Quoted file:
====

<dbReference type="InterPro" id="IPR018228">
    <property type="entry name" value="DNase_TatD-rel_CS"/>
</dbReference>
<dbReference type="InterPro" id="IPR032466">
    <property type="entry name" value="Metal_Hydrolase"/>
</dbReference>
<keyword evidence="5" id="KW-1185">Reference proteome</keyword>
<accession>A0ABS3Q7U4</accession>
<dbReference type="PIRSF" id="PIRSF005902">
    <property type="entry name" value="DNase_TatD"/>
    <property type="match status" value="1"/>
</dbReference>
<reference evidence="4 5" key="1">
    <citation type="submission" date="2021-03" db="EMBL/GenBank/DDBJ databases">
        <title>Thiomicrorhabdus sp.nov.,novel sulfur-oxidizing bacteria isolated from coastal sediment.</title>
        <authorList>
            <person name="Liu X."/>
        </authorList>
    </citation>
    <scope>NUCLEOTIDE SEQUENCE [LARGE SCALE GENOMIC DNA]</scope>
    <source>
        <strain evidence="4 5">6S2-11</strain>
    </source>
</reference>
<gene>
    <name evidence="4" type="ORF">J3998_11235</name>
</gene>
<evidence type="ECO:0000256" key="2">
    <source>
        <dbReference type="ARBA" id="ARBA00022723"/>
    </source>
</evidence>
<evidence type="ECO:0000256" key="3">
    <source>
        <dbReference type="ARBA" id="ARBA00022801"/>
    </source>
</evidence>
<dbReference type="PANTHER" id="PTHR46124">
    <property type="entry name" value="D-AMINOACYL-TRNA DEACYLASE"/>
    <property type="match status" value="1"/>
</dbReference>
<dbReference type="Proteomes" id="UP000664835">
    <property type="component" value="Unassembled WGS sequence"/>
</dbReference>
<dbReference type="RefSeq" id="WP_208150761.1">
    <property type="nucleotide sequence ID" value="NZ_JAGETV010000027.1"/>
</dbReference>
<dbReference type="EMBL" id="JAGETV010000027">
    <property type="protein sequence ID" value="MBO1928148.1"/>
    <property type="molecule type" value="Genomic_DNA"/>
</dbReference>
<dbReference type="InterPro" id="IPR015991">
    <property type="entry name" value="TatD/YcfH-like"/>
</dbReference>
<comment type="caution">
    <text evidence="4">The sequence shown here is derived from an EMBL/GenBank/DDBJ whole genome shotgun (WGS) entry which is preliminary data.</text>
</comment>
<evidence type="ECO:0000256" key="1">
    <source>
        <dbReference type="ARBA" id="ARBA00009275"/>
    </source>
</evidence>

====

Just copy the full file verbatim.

<dbReference type="InterPro" id="IPR018228">
    <property type="entry name" value="DNase_TatD-rel_CS"/>
</dbReference>
<dbReference type="InterPro" id="IPR032466">
    <property type="entry name" value="Metal_Hydrolase"/>
</dbReference>
<keyword evidence="5" id="KW-1185">Reference proteome</keyword>
<accession>A0ABS3Q7U4</accession>
<dbReference type="PIRSF" id="PIRSF005902">
    <property type="entry name" value="DNase_TatD"/>
    <property type="match status" value="1"/>
</dbReference>
<reference evidence="4 5" key="1">
    <citation type="submission" date="2021-03" db="EMBL/GenBank/DDBJ databases">
        <title>Thiomicrorhabdus sp.nov.,novel sulfur-oxidizing bacteria isolated from coastal sediment.</title>
        <authorList>
            <person name="Liu X."/>
        </authorList>
    </citation>
    <scope>NUCLEOTIDE SEQUENCE [LARGE SCALE GENOMIC DNA]</scope>
    <source>
        <strain evidence="4 5">6S2-11</strain>
    </source>
</reference>
<gene>
    <name evidence="4" type="ORF">J3998_11235</name>
</gene>
<evidence type="ECO:0000256" key="2">
    <source>
        <dbReference type="ARBA" id="ARBA00022723"/>
    </source>
</evidence>
<evidence type="ECO:0000256" key="3">
    <source>
        <dbReference type="ARBA" id="ARBA00022801"/>
    </source>
</evidence>
<dbReference type="PANTHER" id="PTHR46124">
    <property type="entry name" value="D-AMINOACYL-TRNA DEACYLASE"/>
    <property type="match status" value="1"/>
</dbReference>
<dbReference type="Proteomes" id="UP000664835">
    <property type="component" value="Unassembled WGS sequence"/>
</dbReference>
<dbReference type="RefSeq" id="WP_208150761.1">
    <property type="nucleotide sequence ID" value="NZ_JAGETV010000027.1"/>
</dbReference>
<dbReference type="EMBL" id="JAGETV010000027">
    <property type="protein sequence ID" value="MBO1928148.1"/>
    <property type="molecule type" value="Genomic_DNA"/>
</dbReference>
<dbReference type="InterPro" id="IPR015991">
    <property type="entry name" value="TatD/YcfH-like"/>
</dbReference>
<comment type="caution">
    <text evidence="4">The sequence shown here is derived from an EMBL/GenBank/DDBJ whole genome shotgun (WGS) entry which is preliminary data.</text>
</comment>
<evidence type="ECO:0000256" key="1">
    <source>
        <dbReference type="ARBA" id="ARBA00009275"/>
    </source>
</evidence>